I was born and raised in an area where the car culture is huge.
The region known as central Alberta Canada has one of the highest ratios of classic old iron per capita in the world.
We live and breathe old iron because it’s in the blood whether you’re from Red Deer, Lacombe, Rocky Mountain House or Consort, Alberta.
Consort is the home town of Kathryn Dawn Lang.
The world knows her as k.d. lang and she has the same “old iron” genetic code that make Albertans like her cling to an old ’64 Meteor like it was family despite her incredible success on the world stage.
Albertans get why k.d. still has the car because we’re practical, hardworking and sentimental so hanging on to this old Meteor made sense. It was still in great shape and it ran fine so why get rid of it? That’s not the Alberta way.
I heard via the car guy coconut telegraph that k.d. was finally parting with her old car buddy at an upcoming auction so I had to arrange an interview with her to talk about the process. You have to lean heavily on your Alberta roots to connect with somebody like k.d. lang and fortunately she still has hers–even down to the Alberta accent after all those years down south.
That Alberta connection was why the phone rang and we had a conversation about an old car…Albertan to Albertan.
k.d.’s car story began like most because it has a huge family connection. She explained, “ My uncle had one when I was really young and it had that rear window that went down. I thought that was really cool”. That family heritage is one the biggest factors in most MSCC stories behind the car so k.d.’s attachment is a very familiar narrative.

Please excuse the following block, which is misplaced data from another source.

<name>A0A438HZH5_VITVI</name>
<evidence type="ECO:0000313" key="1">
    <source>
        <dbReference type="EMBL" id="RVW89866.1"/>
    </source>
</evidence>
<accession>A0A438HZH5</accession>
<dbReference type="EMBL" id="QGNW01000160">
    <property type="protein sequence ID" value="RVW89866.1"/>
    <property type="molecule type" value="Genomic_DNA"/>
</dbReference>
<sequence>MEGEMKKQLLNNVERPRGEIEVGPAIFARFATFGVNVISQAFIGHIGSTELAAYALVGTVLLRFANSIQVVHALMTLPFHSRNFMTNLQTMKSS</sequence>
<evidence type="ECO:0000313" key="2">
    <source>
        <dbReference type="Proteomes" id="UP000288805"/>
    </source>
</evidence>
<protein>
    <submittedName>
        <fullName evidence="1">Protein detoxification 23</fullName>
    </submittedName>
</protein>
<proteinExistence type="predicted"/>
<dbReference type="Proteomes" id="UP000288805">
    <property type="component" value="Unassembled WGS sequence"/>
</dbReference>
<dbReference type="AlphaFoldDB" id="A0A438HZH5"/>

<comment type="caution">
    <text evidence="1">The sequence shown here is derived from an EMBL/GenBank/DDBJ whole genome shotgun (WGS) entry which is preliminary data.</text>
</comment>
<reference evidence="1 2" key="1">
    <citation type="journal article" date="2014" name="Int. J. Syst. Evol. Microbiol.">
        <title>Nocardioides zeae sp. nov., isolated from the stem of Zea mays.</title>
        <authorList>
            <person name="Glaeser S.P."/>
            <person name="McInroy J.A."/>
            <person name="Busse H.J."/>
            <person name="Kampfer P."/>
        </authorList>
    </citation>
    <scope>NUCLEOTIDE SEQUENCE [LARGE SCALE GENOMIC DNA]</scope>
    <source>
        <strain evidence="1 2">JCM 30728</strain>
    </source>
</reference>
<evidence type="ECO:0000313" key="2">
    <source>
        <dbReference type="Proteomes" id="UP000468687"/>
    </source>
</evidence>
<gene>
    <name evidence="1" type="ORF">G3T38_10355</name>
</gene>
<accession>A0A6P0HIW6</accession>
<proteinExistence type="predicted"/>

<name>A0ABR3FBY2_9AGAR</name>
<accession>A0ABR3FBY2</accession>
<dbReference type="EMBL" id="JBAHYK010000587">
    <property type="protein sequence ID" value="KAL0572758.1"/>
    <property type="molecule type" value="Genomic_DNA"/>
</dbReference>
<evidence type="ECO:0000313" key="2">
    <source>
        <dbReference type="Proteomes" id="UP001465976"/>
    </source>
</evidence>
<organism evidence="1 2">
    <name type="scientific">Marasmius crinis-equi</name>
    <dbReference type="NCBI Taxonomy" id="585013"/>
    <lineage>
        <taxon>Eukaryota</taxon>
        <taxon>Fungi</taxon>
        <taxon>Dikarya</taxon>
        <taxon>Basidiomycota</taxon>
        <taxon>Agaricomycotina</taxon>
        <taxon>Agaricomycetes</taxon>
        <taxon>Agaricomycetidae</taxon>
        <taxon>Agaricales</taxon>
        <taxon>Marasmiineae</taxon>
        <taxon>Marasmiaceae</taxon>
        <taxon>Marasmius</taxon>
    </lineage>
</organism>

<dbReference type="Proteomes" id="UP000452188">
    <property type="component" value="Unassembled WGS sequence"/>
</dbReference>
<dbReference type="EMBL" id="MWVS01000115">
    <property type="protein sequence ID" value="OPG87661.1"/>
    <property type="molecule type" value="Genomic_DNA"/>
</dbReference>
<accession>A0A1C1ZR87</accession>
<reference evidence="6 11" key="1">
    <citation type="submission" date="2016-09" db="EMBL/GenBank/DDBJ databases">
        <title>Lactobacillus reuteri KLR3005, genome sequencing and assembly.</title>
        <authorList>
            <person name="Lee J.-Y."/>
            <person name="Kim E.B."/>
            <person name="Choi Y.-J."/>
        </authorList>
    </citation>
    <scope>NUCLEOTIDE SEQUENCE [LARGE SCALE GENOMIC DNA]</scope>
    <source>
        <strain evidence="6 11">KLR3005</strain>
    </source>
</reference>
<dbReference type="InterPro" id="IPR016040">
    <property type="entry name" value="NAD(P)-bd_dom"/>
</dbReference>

Like most car stories, it didn’t end there because k.d. was emotionally tattooed for life by her uncle’s car so the next page in the book was obvious when she bought her own ’64 Meteor in the early 1980s.
She paid 2400 dollars for it back then and I know that 2K+ was big money in the early 80s for a Meteor sedan so I had to ask if it was an exceptional car, “It was in great shape, really nice car”.
k.d. didn’t buy it for show as she explained, “It was my daily driver and the big thing was that it had a great heater. I remember playing the Sidetrack Cafe in Edmonton back then, getting out at 3 in the morning in the winter and the car heated up right away. That’s important”.
Veterans of Alberta winters can really appreciate how important a good heater is when the temperature can routinely hit sub-zero.
k.d. remembered the other part of the driving experience in the old Meteor, “It had an AM radio so I used to listen to stations like CFCW and CKUA. It had great sound on that old radio”. We both agreed how much AM radio had changed since then in Alberta.
The Meteor was an incredibly reliable car and it did get some preferred treatment, “It did get a paint job and I kept it the original color” but eventually k.d.’s ascent into stardom made the car far less of a daily factor. She explained, “I moved to LA so it wasn’t really a practical car there.”
Eventually k.d. put the old Meteor in storage out in Vancouver BC, “I put it there about 15 years ago and it’s been there ever since”.
This is the crossroads part of the equation that people in the hobby understand all too well because eventually car and owner part company. Most owners refer to themselves as mere “caretakers” for their old rides and k.d. is no exception.
She wants someone else to own the Meteor because it’s time to say goodbye so that relentless Albertan practicality gene kicked in. k.d. knows that the car belongs in the hands of an owner who will truly enjoy the car like she did 30 years ago when she was braving Alberta winter roads in a then 20-year-old car.
That doesn’t mean that she won’t miss this link to her past as she explained, “I’m pretty sentimental about it but it’s time to let go”.
I did have a few questions left to close the interview. I asked k.d. about her last time behind the wheel and if she planned to take one more run in the old Meteor, “It was about 15 years ago that I last drove it and no, I probably won’t have time to get behind the wheel again but if I could I’d like to go for a little spin for one last time”.
There was one more question that my inner music guy had to ask so I lobbed up the possibility that k.d.’s Meteor would show up in a song.
She didn’t think so and that actually makes sense.
The personal memories are enough for Albertans.